Francis Fukuyama in today's WSJ, "Is China Next”, discusses the chaotic state of affairs in the Arab world and what may or may not be on tap for China. As you can read in the following quotes from Fukuyama’s article, revolutions begin when leaders continually abuse the rights of their citizenry. When the rule of law is obliterated, economic growth will eventually stagnate, whether authorities want to metaphorically “put their foot on the neck” of BP or actually “put their foot on the neck” of Tunisian vegetable cart peddler, Mohamed Bouazizi.
I recently finished reading the book, Everyman Dies Alone, which is a fictional account, set in Hitler’s Germany, of an actual and very ordinary Berlin couple who took on the regime in a very simplistic manner. They distributed postcards throughout Berlin, on which they printed messages excoriating Hitler and his henchmen. I wondered, as I read this book, how the protagonists, Otto and Anna Quangel, would have changed history if they had access to Facebook and Twitter.
Because today's "rebels" are adept at using social media, eventually the time will come when oppressed vegetable cart peddlers like Bouazizi, living under authoritarian regimes, will be free to grow their businesses into customer centric grocery stores and eventually into highly efficient grocery chains employing thousands of people and serving their customers within the safe harbor of a free-market.
Here are three excerpts from Fukuyama’s article that I really like. If you want to read the entire article, click here.
“The incident that triggered the Tunisian uprising was the self-immolation of Mohamed Bouazizi, who had his vegetable cart repeatedly confiscated by the authorities and who was slapped and insulted by the police when he went to complain. This issue dogs all regimes that have neither the rule of law nor public accountability: The authorities routinely fail to respect the dignity of ordinary citizens and run roughshod over their rights. There is no culture in which this sort of behavior is not strongly resented.”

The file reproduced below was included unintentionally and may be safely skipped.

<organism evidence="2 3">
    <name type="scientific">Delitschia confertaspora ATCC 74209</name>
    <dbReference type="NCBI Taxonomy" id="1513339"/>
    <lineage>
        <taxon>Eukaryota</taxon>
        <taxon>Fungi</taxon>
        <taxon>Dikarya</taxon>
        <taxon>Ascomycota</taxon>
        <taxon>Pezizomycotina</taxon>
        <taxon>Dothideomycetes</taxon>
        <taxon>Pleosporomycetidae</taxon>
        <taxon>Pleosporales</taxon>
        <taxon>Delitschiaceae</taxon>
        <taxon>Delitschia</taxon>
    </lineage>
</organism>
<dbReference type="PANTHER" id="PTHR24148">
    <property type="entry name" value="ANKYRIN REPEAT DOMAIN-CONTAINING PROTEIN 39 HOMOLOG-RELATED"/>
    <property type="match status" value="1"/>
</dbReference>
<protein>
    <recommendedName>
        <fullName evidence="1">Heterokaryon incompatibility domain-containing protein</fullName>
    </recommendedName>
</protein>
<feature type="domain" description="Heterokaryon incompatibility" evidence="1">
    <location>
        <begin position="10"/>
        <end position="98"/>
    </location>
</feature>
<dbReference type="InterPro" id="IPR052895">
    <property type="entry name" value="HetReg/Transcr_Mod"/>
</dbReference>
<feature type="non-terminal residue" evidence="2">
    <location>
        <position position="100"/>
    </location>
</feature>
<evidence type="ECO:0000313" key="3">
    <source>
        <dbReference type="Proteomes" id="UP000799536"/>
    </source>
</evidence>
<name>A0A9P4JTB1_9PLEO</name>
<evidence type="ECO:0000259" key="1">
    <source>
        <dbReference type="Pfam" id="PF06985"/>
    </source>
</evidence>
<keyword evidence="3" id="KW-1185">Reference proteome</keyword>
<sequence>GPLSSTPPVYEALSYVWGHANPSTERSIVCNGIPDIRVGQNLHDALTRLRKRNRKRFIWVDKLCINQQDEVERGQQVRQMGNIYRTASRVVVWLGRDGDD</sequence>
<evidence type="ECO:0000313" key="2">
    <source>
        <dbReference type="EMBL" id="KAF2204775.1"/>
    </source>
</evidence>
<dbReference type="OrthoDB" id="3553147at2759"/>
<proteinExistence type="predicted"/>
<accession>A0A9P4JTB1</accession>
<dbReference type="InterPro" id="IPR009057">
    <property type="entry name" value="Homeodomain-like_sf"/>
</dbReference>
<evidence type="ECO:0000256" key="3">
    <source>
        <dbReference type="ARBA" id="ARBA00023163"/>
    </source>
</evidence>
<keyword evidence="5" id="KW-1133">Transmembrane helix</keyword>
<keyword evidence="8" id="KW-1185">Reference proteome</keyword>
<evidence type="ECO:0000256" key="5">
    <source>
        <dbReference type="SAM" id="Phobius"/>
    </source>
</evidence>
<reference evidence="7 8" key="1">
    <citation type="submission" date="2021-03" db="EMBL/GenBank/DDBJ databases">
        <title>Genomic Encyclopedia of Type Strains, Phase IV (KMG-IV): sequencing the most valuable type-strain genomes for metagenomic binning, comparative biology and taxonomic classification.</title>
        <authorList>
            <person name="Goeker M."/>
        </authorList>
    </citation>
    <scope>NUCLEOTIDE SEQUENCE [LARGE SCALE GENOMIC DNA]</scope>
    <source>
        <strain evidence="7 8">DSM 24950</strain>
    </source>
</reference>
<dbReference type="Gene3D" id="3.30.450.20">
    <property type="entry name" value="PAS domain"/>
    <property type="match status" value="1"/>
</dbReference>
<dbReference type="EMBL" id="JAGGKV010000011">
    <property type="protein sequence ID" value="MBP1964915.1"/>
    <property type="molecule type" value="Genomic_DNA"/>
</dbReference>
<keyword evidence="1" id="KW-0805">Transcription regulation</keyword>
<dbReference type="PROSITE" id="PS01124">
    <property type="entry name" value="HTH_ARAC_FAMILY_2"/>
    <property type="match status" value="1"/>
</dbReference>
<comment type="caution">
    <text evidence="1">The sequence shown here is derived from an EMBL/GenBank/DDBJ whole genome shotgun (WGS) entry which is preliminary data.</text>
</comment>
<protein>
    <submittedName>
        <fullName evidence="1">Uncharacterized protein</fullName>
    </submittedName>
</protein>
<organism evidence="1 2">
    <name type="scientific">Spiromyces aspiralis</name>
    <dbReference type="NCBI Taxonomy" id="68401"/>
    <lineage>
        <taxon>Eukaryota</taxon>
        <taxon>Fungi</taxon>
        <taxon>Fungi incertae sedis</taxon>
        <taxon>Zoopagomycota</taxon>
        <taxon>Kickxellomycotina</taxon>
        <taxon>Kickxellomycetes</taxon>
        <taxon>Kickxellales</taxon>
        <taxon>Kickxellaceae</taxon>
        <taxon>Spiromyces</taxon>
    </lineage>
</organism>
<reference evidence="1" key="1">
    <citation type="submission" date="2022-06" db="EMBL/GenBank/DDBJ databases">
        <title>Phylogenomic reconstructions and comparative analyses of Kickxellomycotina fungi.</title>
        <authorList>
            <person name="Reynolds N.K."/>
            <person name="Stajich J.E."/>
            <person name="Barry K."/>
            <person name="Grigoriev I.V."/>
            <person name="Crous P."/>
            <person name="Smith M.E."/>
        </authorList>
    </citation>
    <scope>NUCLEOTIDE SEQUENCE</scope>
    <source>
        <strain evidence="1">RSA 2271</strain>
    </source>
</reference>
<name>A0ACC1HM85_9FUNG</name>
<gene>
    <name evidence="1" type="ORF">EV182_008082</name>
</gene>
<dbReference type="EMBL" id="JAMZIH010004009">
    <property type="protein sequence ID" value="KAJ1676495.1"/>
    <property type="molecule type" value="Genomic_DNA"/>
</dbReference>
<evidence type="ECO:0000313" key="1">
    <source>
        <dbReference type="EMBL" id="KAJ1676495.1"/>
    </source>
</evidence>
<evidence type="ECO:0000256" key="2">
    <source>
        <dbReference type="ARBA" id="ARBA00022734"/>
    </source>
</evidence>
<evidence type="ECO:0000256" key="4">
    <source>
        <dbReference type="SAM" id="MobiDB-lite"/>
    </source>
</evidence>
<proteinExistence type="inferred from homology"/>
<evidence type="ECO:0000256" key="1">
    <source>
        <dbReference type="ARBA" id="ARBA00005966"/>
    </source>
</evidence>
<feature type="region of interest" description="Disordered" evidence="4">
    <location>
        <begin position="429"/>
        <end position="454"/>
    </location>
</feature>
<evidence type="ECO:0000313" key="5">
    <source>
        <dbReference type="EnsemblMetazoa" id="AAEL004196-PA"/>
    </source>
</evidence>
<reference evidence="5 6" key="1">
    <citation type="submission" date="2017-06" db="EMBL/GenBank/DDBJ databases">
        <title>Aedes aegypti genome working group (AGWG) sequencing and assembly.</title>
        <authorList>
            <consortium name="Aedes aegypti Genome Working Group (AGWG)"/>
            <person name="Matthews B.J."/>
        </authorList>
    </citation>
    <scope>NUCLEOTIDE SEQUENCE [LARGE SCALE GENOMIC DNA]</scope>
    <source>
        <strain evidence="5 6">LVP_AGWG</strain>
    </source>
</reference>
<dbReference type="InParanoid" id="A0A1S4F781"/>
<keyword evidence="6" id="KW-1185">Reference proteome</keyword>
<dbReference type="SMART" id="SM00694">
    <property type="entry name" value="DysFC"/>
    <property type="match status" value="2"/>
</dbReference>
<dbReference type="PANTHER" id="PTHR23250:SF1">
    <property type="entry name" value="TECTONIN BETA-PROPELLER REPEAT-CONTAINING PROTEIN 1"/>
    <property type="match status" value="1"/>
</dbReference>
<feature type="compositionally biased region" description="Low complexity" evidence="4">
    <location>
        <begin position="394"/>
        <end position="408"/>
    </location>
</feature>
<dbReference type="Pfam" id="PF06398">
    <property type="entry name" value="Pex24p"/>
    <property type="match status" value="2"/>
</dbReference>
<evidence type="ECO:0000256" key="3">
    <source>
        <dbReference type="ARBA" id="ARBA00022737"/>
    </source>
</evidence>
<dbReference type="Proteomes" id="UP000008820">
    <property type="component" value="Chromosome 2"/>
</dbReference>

“The Chinese government is also more clever and ruthless in its approach to repression. Sensing a clear threat, the authorities never let Western social media spread in the first place. Facebook and Twitter are banned and content on websites and on China-based social media is screened by an army of censors. It is possible, of course, for word of government misdeeds to get out in the time between its first posting by a micro-blogger and its removal by a censor, but this cat-and-mouse game makes it hard for a unified social space to emerge.”
“The hardest thing for any political observer to predict is the moral element. All social revolutions are driven by intense anger over injured dignity, an anger that is sometimes crystallized by a single incident or image that mobilizes previously disorganized individuals and binds them into a community. We can quote statistics on education or job growth, or dig into our knowledge of a society's history and culture, and yet completely miss the way that social consciousness is swiftly evolving through a myriad of text messages, shared videos or simple conversations.”